These types of permits are usually achieved using well known methods based on chemical or biological treatment. The chemical solution uses iron or aluminium salts as a coagulant, which results in the precipitation of metal-phosphorus complexes as solids in primary settlement tanks. The biological method relies on a specific configuration of activated sludge plant, which facilitates the so-called “luxury phosphorus uptake”. However, it often requires an additional carbon source. This can be achieved by either fermenting the primary sludge in the primary settlement tanks or by fermenting the return activated sludge (RAS) or mixed liquor in a dedicated fermentation zone to increase the amount of volatile fatty acids (VFAs) available. Another option is to dose an external carbon source such as methanol; however, in this case, it is probably easier and more cost effective to dose a metal salt.
With these types of processes, the phosphorus removed from the wastewater is not lost as it is retained in the sludge. After anaerobic digestion, the sludge is recycled to land as fertiliser or soil conditioner. As sewage sludge contains major plant nutrients (such as nitrogen and phosphorus) and organic matter, it is a sustainable fertiliser source which is inexhaustible and always available.
For the new low phosphorus permits of 0.5 mg/L, removal by chemical dosing alone or bio-P uptake is not sufficient and additional removal steps are needed. This is commonly achieved by adding a chemical dosing point after the secondary treatment process. A tertiary solids removal plant is also usually required as the solids present in the sewage effluent will contain a level of phosphorus high enough to compromise its quality.
Chemical dosing followed by tertiary solids removal is a well understood and easy to implement solution for medium to large works. It is more problematic for small unmanned rural sewage works, which usually use low tech, low energy processes. These sites do not tend to have the infrastructure required to implement such solutions, such as access roads for chemical deliveries, potable water for safety showers or sufficient power. To overcome this challenge at Thames Water we have developed a passive solution using constructed wetlands. Instead of using gravel to fill the wetlands, we use specific selected media with a high adsorption capacity for phosphorus. This way, the phosphorus is captured in the wetlands without the need to add chemicals. We were the first company to trial an Apatite based media at full scale in the UK. As our trials have demonstrated that it was the most suitable media for use in such systems, we are now looking at optimising the solution by developing different configurations of various footprints to make it suitable to most small sites. We are also looking at ways of recovering the phosphorus that has been captured on the media to be able to reuse the media and recycle the phosphorus.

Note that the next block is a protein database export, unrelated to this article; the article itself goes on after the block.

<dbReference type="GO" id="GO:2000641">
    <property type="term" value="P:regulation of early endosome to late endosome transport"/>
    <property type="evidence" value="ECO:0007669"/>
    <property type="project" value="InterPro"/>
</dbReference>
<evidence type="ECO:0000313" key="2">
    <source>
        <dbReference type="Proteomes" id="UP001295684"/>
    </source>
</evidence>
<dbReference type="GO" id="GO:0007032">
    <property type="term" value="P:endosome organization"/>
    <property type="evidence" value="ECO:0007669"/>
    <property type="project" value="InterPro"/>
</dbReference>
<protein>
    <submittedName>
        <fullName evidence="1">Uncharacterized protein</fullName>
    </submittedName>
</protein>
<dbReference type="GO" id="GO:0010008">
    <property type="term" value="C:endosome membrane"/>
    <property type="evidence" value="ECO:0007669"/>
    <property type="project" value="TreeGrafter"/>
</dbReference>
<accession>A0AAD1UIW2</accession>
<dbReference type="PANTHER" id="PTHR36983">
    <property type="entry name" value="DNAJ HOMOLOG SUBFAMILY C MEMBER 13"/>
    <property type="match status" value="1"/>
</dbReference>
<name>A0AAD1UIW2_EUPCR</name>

For the ultra-low phosphorus consents of 0.25 mg/L, more complex technologies will most likely be needed. These usually involve a combination of metal salts and polymer addition to increase the phosphorus capture and combined with a ballast (e.g. sand) to speed up the settlement time (and therefore reduce the process footprint). These are well used in countries already implementing ultra-low phosphorus permits, such as the US, and are now starting to be installed in the UK.
The key issue with all tertiary treatment chemical based solutions is the carry-over of coagulant (iron or aluminium) in the sewage effluent. However, this can be managed by controlling the dose of chemical based on the actual phosphorus load to be removed using real time control systems. Phosphorus analysers and flow meters need to be installed as well as a control system with an algorithm to calculate the required chemical dose. This prevents the over dosing of metal salts and therefore protect the effluent quality.
Other technologies, which combine removal and recovery of phosphorus, have started to emerge such as biocatalysts using bio-P organisms or ion-exchange systems.
Currently phosphorus is reused through the application of sewage sludge to land, but other processes exist for the recovery of phosphorus from wastewater, sludge dewatering liquor, sludge or ash/char (for sludge incineration or pyrolysis). These are usually recovered as struvite (like the slow release fertiliser we are producing at our phosphorus recovery plant located at Slough Sewage Treatment Works), calcium phosphate or phosphoric acid.
Developing resilient solutions to remove and recover phosphorus to protect and enhance our environment is a key part of our Research and Development programme.